AP - Key proposals from the Republican presidential candidates might make for good campaign fodder. But independent analyses raise serious questions about those plans and their ability to cure the nation's ills in two vital areas, the economy and housing.
WASHINGTON (AP) -- Key proposals from the Republican presidential candidates might make for good campaign fodder. But independent analyses raise serious questions about those plans and their ability to cure the nation's ills in two vital areas, the economy and housing....
The Democratic National Committee is following President Barack Obama's lead and sending its kids to community college. A week after young Republicans convened in at the Grand Hyatt hotel in downtown Washington, DC, College Democrats will host their annual conference at University of the District of Columbia, a community college in Northwest DC.
THIS week's print edition features an analysis of a survey we conducted of top American economists in advance of the presidential election. A few days ago, we shared some representative comments from survey participants on two subjects: the weakness of the recovery and the 2009 fiscal stimulus.
I've often lamented the misguided political position of many free trade advocates in the House and Senate who are afraid to counter protectionist politics with a robust defense of trade liberalization, and instead use self-defeating mercantilism to deflect protectionist criticism.
Now that last week's midterms are over, 2016 is the next major election cycle on the calendar and the race for the White House seems to have taken off in earnest. A trio of leading potential Republican candidates' campaigns revealed high-profile steps they have taken towards launching their presidential bids on Wednesday.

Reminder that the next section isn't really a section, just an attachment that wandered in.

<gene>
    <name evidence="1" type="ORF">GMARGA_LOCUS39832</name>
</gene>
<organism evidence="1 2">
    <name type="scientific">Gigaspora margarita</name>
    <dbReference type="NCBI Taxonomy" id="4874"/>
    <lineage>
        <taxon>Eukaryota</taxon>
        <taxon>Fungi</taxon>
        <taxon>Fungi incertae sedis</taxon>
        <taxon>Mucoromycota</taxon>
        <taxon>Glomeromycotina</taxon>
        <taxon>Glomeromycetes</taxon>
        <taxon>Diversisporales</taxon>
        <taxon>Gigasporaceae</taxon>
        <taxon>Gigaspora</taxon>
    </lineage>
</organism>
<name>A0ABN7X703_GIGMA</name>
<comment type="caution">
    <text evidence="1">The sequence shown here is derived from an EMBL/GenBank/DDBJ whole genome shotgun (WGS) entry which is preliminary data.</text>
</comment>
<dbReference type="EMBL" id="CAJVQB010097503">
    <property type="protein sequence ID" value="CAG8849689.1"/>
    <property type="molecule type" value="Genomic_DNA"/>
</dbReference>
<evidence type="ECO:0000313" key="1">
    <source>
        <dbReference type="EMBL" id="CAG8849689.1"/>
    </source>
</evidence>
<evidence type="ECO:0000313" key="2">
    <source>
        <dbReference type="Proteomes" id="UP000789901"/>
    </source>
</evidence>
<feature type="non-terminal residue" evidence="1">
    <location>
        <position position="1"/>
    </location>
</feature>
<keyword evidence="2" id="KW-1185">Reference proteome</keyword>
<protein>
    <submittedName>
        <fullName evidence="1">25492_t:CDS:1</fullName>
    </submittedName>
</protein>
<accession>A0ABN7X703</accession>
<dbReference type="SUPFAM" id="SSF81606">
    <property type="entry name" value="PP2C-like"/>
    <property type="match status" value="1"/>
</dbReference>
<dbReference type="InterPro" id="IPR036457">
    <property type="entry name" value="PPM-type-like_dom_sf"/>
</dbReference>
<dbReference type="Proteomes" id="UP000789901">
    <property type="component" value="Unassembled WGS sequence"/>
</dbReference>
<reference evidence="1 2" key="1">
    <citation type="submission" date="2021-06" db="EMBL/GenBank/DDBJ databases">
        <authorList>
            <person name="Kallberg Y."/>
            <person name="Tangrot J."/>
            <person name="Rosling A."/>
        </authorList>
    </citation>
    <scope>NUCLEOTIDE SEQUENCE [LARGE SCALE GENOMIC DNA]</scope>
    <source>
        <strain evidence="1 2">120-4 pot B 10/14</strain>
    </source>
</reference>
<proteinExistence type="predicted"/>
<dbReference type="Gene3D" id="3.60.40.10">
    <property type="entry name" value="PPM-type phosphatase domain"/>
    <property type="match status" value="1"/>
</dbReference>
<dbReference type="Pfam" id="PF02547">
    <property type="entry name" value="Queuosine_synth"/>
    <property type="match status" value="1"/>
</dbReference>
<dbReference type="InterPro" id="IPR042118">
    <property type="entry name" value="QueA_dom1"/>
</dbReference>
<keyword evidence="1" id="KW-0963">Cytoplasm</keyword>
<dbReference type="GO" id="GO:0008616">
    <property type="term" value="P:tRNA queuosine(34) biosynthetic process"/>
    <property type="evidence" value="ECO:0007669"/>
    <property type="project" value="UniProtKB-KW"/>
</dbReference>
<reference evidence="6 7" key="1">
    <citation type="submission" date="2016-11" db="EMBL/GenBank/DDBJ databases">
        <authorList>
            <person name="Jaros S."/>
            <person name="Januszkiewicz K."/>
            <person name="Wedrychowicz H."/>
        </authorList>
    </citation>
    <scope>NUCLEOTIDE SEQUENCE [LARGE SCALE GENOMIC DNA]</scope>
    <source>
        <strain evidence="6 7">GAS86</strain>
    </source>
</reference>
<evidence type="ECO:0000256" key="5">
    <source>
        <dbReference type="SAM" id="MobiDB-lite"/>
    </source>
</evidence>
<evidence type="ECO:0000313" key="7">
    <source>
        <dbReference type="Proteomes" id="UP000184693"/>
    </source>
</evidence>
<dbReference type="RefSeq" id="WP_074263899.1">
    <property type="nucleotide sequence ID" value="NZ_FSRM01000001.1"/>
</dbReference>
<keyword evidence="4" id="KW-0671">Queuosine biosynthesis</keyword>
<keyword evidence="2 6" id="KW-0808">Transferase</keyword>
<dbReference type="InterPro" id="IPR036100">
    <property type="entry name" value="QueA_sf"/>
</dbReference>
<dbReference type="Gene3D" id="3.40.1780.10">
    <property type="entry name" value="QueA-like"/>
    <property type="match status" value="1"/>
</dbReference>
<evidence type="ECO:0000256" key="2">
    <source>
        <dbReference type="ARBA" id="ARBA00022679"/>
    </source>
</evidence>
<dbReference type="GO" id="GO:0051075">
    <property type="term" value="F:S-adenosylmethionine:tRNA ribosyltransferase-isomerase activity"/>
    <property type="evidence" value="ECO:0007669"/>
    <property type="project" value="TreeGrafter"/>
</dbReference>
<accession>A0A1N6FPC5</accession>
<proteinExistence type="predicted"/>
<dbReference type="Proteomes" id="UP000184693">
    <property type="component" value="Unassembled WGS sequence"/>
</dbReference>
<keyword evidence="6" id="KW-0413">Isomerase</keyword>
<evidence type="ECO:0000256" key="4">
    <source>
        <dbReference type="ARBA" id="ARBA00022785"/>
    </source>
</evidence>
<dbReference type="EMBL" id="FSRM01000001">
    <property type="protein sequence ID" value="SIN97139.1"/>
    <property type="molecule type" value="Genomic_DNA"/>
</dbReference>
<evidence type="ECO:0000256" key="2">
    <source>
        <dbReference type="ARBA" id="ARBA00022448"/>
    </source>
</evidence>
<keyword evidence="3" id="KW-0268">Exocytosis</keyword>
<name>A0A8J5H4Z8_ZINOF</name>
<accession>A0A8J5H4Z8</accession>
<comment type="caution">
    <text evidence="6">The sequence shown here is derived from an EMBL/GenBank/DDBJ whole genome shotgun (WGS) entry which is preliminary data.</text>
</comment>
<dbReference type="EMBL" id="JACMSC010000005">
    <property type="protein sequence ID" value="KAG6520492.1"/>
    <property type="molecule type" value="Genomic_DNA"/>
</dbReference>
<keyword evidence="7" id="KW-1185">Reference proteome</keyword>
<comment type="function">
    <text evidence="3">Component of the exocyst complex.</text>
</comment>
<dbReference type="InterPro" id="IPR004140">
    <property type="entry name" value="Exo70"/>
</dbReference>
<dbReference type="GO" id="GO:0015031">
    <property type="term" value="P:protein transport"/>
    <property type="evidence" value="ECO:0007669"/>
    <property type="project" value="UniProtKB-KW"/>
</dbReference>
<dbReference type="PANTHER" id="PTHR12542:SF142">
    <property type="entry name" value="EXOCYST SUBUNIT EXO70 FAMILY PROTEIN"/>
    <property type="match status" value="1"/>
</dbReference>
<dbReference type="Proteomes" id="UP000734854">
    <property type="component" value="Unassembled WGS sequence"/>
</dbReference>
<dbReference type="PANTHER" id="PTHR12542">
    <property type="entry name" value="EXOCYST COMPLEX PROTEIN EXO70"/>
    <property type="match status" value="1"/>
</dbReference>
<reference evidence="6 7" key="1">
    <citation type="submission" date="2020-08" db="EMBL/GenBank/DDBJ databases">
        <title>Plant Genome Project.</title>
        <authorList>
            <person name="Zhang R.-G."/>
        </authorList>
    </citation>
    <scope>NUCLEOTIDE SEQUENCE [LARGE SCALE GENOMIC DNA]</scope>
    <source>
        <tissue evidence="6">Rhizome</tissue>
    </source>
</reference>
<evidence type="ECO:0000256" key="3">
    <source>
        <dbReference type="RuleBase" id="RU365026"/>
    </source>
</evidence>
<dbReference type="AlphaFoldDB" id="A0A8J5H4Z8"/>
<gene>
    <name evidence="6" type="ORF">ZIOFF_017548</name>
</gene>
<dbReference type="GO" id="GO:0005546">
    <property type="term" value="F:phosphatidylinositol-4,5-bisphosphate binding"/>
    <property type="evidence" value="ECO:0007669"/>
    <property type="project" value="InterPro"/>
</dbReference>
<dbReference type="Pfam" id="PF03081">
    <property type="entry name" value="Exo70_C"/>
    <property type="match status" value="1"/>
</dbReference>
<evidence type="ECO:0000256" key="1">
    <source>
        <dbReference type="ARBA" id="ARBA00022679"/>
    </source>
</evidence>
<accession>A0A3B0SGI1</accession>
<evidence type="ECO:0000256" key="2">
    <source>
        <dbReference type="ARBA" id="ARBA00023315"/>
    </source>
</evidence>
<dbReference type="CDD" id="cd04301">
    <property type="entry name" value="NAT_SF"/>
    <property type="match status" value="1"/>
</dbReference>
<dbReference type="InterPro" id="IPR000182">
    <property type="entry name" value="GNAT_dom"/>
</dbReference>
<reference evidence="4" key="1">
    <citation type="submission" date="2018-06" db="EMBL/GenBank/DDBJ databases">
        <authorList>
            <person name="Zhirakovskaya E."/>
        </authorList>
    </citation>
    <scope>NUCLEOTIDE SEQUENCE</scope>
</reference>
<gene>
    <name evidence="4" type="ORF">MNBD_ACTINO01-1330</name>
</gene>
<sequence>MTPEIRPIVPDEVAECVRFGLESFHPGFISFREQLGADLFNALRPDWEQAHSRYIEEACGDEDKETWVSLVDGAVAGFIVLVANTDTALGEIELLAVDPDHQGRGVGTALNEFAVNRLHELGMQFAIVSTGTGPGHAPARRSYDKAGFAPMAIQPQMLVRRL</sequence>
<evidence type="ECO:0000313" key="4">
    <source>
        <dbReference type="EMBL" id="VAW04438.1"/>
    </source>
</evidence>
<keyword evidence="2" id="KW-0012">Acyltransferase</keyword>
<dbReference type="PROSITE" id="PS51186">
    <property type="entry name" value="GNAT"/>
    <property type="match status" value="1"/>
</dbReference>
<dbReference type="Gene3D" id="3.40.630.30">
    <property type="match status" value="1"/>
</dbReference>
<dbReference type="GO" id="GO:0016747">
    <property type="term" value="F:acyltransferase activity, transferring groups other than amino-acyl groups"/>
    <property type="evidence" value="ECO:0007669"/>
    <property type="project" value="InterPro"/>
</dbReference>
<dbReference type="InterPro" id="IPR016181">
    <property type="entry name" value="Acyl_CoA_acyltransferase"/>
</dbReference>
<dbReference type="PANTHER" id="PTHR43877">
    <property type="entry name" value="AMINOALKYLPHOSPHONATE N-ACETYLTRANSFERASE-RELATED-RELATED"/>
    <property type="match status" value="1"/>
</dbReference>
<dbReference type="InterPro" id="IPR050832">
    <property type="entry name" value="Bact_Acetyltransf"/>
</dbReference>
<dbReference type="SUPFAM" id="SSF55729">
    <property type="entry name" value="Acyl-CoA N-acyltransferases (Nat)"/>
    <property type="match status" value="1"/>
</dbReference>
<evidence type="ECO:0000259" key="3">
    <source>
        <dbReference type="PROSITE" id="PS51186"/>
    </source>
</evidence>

Former Arkansas Gov Mike Huckabee (R) officially kicked off his presidential bid on Tuesday with a folksy campaign speech filled with references to his Christian faith. The former Southern Baptist pastor opened his address by noting some of the religious lessons he learned while growing up in his hometown of Hope, Arkansas.
WASHINGTON — Defiant in the face of the new Republican majority, President Barack Obama will press Congress Tuesday night to raise taxes on the wealthiest Americans, then funnel the revenue into tax cuts for others and programs to make community college and child care more affordable.
WASHINGTON (AP) — Republican lawmakers are already signaling they will do what they can to block President Barack Obama's pitch for tax increases on the wealthiest Americans. Obama is making that pitch to a huge television audience in hopes of putting the new Republican Congress in the position of defending top income earners over the middle class.